Dove Image
Indian Hill Press - Martha's Vineyard
Birth of a Print
Photo Ink Can
The Birth of a Print
 Much as I'd like to offer an in-person demonstration of how I make a print, it makes me nervous to have people breathing over my shoulder. Instead, here's a quick show-and-tell, illustrated with photographs by my friend Charlie Utz. These pictures first appeared in a profile of me that was published in Vineyard Style magazine. They were taken while I was working on my print called "Whale Hunt" (see the "View My Prints" page). I've since decided that "Whale Hunt" is one of the best prints I've ever done.
Photo of Drawing
 If I'm going to spend days laboring over a stubborn block of linoleum, I want to make sure I start with a good, solid composition. I meditate on the design, refining it with a pencil and tracing paper through countless drafts, revisiting it afresh over many days. It always takes considerably longer to draw the original sketch than it does to carve the block. I am not always struggling toward verisimilitude. More commonly, it's spirit and spontaneity I'm striving for: an accidental sense of the inevitable. Regardless of the concept, the finished drawing will not include a lot of detail that gets added later, in the carving stage.
Photo of Transfer
Transferring the Drawing
 When the drawing feels done, I make a photocopy. Then I use Scotch tape to hinge the photocopy face-down to a blank linoleum-block, so that it can be lifted up by one edge. I rub the back of the photocopy with an unspeakably toxic solvent that kills human brain cells. The solvent dissolves the toner from the photocopy, leaving it on the surface of the linoleum. This method of transfer has the benefit of reversing the image, automatically making a mirror-reflected replica of the original drawing.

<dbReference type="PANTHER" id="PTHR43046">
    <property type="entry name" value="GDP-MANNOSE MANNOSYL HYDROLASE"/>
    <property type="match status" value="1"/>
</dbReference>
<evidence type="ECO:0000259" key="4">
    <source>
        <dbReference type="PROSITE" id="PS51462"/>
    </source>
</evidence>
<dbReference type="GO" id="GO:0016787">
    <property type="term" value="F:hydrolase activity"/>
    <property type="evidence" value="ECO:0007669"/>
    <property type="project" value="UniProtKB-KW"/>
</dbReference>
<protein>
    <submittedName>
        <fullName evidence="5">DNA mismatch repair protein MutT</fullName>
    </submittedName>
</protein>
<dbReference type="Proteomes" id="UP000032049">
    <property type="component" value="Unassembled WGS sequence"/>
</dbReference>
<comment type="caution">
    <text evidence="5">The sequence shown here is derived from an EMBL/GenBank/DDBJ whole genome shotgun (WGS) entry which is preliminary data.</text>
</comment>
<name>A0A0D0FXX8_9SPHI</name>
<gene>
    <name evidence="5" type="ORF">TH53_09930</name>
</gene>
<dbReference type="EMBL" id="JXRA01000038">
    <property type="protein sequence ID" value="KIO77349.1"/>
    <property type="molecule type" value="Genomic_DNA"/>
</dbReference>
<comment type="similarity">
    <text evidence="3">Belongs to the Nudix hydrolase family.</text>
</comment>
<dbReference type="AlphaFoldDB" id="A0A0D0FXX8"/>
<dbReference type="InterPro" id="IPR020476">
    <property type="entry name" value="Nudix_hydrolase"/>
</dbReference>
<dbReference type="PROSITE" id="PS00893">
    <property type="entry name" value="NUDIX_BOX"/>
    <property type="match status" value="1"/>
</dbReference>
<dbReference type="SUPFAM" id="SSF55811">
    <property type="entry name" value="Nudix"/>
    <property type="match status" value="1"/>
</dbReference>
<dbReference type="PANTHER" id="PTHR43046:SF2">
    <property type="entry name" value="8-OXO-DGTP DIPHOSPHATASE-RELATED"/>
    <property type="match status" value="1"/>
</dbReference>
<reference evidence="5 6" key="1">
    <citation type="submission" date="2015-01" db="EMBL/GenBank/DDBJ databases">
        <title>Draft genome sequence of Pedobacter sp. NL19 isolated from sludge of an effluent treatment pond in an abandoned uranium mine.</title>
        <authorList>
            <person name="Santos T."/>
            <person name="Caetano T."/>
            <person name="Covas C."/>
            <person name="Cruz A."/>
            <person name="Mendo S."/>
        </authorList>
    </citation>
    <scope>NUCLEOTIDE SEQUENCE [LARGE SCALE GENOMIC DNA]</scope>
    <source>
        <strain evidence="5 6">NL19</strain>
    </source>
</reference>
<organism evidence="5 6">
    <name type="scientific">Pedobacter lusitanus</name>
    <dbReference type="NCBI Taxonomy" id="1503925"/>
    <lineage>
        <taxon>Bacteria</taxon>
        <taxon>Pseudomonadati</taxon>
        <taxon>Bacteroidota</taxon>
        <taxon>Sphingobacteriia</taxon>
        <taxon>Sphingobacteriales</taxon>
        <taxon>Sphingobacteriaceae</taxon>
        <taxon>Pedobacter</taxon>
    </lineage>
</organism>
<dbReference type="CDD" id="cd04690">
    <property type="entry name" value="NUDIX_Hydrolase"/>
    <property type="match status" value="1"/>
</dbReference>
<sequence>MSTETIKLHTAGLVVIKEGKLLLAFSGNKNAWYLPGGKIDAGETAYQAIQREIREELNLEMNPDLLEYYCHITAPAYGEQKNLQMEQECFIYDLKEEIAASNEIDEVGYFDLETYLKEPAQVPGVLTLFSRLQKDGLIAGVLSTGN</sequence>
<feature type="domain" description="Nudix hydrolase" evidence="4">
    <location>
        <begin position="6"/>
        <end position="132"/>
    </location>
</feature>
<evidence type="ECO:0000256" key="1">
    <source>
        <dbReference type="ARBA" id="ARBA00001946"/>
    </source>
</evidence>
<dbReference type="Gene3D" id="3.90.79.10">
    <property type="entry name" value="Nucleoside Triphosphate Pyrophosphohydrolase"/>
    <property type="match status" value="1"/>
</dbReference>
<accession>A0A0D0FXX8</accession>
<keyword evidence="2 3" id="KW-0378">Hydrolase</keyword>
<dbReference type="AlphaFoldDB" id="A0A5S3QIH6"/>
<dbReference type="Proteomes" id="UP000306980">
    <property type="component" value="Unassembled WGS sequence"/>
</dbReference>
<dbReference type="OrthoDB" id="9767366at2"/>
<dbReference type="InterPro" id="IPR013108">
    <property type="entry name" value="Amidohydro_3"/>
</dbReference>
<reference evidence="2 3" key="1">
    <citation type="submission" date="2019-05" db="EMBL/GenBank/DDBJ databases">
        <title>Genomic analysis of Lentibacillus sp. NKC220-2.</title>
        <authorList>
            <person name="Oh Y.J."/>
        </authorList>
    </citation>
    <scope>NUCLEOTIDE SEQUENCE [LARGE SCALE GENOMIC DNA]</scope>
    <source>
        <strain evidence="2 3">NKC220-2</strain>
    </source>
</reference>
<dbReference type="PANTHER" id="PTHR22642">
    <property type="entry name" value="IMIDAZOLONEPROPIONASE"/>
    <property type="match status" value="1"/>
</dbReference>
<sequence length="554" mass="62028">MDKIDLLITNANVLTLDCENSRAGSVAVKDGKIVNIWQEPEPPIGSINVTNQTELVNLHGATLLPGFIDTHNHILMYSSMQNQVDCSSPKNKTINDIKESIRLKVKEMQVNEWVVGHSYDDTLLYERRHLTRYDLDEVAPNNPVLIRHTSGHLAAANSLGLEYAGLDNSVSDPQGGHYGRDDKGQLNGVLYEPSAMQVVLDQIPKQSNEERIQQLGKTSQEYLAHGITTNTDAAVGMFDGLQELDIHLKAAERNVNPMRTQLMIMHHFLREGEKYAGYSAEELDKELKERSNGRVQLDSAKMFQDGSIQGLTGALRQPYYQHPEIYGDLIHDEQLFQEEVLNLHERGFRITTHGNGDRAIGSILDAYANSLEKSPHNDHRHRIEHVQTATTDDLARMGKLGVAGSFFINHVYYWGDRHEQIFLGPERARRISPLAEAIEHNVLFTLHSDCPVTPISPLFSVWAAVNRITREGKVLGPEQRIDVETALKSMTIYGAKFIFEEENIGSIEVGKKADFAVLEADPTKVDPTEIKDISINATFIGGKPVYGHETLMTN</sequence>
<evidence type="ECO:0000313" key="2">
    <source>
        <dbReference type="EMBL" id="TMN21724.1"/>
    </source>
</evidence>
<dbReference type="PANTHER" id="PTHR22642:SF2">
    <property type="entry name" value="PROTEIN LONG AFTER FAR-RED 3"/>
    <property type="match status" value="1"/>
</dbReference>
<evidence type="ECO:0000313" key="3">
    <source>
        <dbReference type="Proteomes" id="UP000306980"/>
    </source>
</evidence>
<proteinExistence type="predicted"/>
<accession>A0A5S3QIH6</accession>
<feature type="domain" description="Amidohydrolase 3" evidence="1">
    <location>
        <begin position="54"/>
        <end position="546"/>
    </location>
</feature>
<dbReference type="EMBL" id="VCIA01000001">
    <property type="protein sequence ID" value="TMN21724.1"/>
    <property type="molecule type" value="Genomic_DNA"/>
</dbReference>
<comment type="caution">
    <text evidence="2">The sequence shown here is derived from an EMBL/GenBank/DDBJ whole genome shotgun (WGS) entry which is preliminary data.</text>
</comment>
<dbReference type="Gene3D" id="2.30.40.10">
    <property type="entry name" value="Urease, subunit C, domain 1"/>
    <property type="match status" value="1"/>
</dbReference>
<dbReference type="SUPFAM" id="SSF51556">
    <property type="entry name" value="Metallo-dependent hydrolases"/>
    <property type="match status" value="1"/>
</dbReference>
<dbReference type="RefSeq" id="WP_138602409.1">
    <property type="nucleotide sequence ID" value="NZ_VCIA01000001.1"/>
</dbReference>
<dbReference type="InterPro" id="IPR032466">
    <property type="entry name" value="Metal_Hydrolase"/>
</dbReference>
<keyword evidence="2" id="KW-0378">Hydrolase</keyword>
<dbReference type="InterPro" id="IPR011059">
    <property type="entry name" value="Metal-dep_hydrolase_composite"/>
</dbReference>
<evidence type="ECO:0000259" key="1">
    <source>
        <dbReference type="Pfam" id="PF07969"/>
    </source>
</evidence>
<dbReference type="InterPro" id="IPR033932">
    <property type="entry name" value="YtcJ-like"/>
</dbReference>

Photo of Carving
Carving the Block
 Using the transferred drawing as a guide, I spend many happy hours listening to music and carving the face of the linoleum with either a flat blade or a V-gouge. There are details that are more native to the gouge than to the pen, so this is the time to add such elements as tapered shading and pattern that did not appear in the original drawing. Carving has dangers that make it a high-wire act: one bad guess or slip of the wrist can destroy hours of work. On the other hand, the risks and potential rewards keep this step from becoming tedious.
Photo of Block
Locking the Block in the Press
 I use type-high linoleum, which can be locked into the bed of a cylinder proof press. (Mine is a Vandercook SP20, which can handle a maximum image of about 18x24 inches.) Then I add small gobs of ink to the press rollers, which mill and massage the viscous substance into a thin, even layer the press will apply to the surface of the block. The black ink I use is very dense, and smells of clove oil while it is drying.
Photo of Press
Pulling the Proof
 The moment of greatest suspense occurs when I pull the first proof. Days and even weeks of work come to a head now. They will either be rewarded or feel terribly wasted at this stage.
Photo of Printer
Examining the Proof
 My heart is in my throat when I look at the initial proof for the first time. Will the block require only partial touch-ups, or is it a disaster? To tell the truth, even a misjudgment during the cutting process isn't fatal. If the original design is compelling enough, I'll find the energy to go back and cut a fresh block. After I pull the first proof, I take a coffee break before I do anything else. Producing an edition means using up a stack of precious handmade Japanese mulberry paper, so I want to make sure this print is exactly what I want to live with forevermore.
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